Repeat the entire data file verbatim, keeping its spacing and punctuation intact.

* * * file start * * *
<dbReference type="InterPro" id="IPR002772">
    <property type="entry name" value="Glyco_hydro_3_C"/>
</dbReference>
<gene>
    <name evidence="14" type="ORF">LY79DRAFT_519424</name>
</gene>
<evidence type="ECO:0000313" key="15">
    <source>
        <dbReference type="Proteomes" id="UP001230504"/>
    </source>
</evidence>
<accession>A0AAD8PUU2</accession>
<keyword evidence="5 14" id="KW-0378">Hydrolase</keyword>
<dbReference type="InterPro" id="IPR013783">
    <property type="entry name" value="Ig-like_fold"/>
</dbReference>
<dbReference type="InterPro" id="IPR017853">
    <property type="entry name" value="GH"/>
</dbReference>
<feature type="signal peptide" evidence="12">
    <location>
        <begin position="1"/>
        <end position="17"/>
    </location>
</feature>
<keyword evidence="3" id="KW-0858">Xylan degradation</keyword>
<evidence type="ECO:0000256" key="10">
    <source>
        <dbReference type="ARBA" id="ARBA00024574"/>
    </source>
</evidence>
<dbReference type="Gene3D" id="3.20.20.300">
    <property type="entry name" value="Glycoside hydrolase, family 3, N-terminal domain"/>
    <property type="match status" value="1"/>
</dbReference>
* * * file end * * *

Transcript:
<dbReference type="InterPro" id="IPR002772">
    <property type="entry name" value="Glyco_hydro_3_C"/>
</dbReference>
<gene>
    <name evidence="14" type="ORF">LY79DRAFT_519424</name>
</gene>
<evidence type="ECO:0000313" key="15">
    <source>
        <dbReference type="Proteomes" id="UP001230504"/>
    </source>
</evidence>
<accession>A0AAD8PUU2</accession>
<keyword evidence="5 14" id="KW-0378">Hydrolase</keyword>
<dbReference type="InterPro" id="IPR013783">
    <property type="entry name" value="Ig-like_fold"/>
</dbReference>
<dbReference type="InterPro" id="IPR017853">
    <property type="entry name" value="GH"/>
</dbReference>
<feature type="signal peptide" evidence="12">
    <location>
        <begin position="1"/>
        <end position="17"/>
    </location>
</feature>
<keyword evidence="3" id="KW-0858">Xylan degradation</keyword>
<evidence type="ECO:0000256" key="10">
    <source>
        <dbReference type="ARBA" id="ARBA00024574"/>
    </source>
</evidence>
<dbReference type="Gene3D" id="3.20.20.300">
    <property type="entry name" value="Glycoside hydrolase, family 3, N-terminal domain"/>
    <property type="match status" value="1"/>
</dbReference>